• 1. The talk has an irregular structure to mark that difficulty of use, odd beauty, and weird poetry are each important possible formats by which to make visible and then restructure our fragments into more ethical collections.

    2. While ev-ent-anglement certainly ended up being about too many things—an effect of its many instantiations in different environments, its ever growing collection of participant-made materials, and the creative collaborations that wouldn’t settle—one of its most central concerns remained the question of how and if affect moves. We often thought about this in relation to the digital—that is to say, objects could be easily digitized and shared and re-shown, but feelings and sentiments and bodies, not so much.
  • Things will be awkward, ungainly, difficult to follow, and in as many vernaculars as are the objects it received so as to honor the way we talk and write in feminist, and other, social networks: in tweets, captions, theory, poetry, comments, slogans, manifestoes, and quotations. It’s okay to get lost in the flow. I promise a full and utter return.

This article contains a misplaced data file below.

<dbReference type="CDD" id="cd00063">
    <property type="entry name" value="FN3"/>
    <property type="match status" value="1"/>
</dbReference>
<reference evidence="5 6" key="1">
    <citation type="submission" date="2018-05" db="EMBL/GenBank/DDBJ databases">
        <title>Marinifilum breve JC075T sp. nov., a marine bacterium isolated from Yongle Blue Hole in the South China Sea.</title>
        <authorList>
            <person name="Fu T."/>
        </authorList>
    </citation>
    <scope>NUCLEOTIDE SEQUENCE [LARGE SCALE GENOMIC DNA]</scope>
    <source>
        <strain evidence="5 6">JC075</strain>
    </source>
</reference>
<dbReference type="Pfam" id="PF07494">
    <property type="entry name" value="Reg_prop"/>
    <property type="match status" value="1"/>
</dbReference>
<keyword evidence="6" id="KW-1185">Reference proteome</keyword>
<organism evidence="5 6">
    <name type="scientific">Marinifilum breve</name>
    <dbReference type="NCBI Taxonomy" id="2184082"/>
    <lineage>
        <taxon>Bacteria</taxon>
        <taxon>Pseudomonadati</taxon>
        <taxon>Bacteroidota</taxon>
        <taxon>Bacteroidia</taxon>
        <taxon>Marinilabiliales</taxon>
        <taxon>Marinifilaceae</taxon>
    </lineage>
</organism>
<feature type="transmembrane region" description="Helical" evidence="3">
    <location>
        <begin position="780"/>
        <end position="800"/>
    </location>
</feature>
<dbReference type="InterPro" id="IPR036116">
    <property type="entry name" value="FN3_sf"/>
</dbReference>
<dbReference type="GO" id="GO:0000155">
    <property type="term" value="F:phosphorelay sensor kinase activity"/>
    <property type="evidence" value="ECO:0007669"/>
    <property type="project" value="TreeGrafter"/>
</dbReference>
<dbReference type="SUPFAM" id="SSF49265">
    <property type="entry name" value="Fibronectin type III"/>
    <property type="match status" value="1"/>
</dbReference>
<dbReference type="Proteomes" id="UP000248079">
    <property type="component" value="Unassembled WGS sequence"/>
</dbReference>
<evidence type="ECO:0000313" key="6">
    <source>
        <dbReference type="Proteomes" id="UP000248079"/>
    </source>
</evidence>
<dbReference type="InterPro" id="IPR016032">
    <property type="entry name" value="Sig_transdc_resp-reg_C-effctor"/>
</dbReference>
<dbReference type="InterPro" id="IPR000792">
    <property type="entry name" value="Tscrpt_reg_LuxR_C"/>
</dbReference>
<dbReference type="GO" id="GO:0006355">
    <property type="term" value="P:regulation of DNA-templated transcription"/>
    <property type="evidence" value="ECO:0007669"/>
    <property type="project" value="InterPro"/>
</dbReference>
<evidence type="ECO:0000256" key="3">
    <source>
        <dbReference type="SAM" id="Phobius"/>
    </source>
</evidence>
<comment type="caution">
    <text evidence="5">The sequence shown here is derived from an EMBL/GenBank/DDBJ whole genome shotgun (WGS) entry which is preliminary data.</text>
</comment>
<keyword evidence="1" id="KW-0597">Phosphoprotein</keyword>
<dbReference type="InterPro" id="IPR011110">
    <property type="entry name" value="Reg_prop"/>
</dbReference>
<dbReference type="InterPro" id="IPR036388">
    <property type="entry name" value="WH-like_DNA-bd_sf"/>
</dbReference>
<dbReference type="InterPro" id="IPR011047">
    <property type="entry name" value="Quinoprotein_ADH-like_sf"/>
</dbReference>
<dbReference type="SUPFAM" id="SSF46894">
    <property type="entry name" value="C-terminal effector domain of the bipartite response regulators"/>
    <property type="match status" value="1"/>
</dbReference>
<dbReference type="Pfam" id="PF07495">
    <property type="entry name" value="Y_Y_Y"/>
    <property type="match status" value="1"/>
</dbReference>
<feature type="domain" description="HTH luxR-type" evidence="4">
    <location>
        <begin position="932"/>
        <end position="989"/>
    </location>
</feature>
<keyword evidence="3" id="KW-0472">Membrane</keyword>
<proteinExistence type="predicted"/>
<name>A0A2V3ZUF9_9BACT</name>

2. The ev-ent-anglement’s generous participants gifted me their digital fragments as I requested, and this was, as the event and its infrastructure required, necessarily quick, fleeting, through a flip of the hand, a click of the camera. But I have learned, and hope that I am showing here and now, that some of the meat of our encounter was entangled in those techie gestures, too, showing up as care, as fragility, proximity, shadow, and touch.
  • Get ready! Get funky. This will be rocky because the corporate internet is so smooth.